Asteroid that killed the dinosaurs also wiped out ocean species by triggering acid rain

Scientists claim the asteroid which caused the Chicxulub crater in the Gulf of Mexico, also devastated ocean populations

The giant asteroid believed to have wiped out the dinosaurs also devastated the ocean by causing rainfall on an enormous scale, scientists claim.

The event known as the Cretaceous-Tertiary extinction which saw 80 per cent of life on earth killed off, has been blamed on the asteroid which created the Chicxulub crater in the Gulf of Mexico 65.5million years ago.

However, researchers have developed this theory by claiming that the mass extinction of sea creatures in the upper ocean, as well as swimmers and drifters in lakes and rivers, can be explained by the sulphuric properties of the asteroid, Live Science reported.

The team that worked on the study published in the ‘Natural Geoscience’ journal claim that the impact of the asteroid would have filled the earth’s atmosphere with sulphur trioxide as it caused sulphate minerals called anhydrites to vapourise.

The subsequent gas cloud would have caused a mass amount of sulphuric acid rain to fall in just a few days, making the surface of the ocean too acid for upper ocean creatures to live.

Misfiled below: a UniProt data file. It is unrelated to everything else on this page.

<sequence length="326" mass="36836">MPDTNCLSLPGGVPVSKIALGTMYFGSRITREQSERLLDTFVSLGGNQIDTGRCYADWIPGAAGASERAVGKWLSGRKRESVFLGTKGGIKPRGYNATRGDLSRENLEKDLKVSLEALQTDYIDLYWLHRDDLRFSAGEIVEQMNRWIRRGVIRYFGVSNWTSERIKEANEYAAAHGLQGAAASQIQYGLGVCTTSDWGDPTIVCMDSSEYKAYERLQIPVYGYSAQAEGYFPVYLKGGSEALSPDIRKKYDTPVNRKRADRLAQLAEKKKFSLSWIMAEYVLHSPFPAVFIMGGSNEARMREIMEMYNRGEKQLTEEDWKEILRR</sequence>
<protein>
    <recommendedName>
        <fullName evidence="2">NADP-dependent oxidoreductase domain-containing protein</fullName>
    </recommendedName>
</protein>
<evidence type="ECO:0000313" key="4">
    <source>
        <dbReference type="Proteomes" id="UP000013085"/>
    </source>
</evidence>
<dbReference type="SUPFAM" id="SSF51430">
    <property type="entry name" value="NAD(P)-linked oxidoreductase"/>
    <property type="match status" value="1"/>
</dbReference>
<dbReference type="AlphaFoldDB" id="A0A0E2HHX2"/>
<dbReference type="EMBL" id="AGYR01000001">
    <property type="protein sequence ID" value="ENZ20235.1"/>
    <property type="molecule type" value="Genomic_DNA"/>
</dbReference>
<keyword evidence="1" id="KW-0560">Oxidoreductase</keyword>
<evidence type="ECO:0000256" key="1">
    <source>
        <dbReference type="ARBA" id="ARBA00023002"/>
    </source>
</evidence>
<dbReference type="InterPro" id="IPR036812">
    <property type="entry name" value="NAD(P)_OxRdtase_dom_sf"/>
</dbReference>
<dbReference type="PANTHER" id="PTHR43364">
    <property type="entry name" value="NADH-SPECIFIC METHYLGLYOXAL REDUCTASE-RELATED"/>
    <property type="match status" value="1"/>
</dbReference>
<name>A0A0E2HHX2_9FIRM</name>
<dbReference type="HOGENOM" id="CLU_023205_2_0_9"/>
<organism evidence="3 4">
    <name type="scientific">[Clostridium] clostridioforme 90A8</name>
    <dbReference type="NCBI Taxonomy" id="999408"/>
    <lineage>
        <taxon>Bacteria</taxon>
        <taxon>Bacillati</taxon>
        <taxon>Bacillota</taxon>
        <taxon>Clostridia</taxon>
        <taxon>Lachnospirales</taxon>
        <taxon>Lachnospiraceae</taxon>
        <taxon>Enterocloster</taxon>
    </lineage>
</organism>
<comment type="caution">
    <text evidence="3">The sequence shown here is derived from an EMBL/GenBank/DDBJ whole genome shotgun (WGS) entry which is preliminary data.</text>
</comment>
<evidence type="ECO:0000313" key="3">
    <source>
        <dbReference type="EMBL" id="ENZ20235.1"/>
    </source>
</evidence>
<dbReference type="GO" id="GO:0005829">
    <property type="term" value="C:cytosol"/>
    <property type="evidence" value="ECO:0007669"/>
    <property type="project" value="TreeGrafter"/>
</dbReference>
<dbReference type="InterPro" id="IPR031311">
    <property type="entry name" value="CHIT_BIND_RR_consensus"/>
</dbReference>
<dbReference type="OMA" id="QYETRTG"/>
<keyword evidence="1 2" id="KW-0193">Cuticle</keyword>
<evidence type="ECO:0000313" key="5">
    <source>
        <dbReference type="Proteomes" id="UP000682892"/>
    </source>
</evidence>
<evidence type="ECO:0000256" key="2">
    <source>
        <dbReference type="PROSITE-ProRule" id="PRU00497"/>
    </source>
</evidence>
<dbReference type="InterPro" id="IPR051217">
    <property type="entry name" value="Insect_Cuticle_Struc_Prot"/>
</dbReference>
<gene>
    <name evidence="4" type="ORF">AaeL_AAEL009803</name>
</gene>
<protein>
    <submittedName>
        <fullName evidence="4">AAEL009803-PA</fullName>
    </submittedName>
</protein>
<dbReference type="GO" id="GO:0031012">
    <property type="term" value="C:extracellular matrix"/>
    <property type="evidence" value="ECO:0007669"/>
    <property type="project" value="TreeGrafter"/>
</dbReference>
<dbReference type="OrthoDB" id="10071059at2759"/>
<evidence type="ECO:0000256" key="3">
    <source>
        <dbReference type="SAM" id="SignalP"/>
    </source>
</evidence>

Scientists believe their theory also explains the massive increase in fossilised fern pollen following the asteroid’s impact, as ferns are one of the few plants that tolerate ground saturated in acidic water.

“Concentrated sulphuric acid rains and intense ocean acidification by SO3-rich impact vapours resulted in severe damage to the global ecosystem and were probably responsible for the extinction of many species,” the study reads.

To make their findings, the team led by Sohsuke Ohno of the Planetary Exploration Research Centre in Chiba recreated a scaled down version of the moment the asteroid hit earth.

Using a piece of foil made of the heavy metal tantalum to represent the mass of the asteroid, and a rock similar to the surface of the earth where the asteroid hit, the scientists analysed the gas released in the impact, and discovered it was mainly sulphur trioxide.

Previous studies have show that the Chicxulub asteroid which caused the 10 kilometres ditch in the Yucutan peninsula, Mexico, also caused catastrophic tsunamis and a worldwide firestorm.

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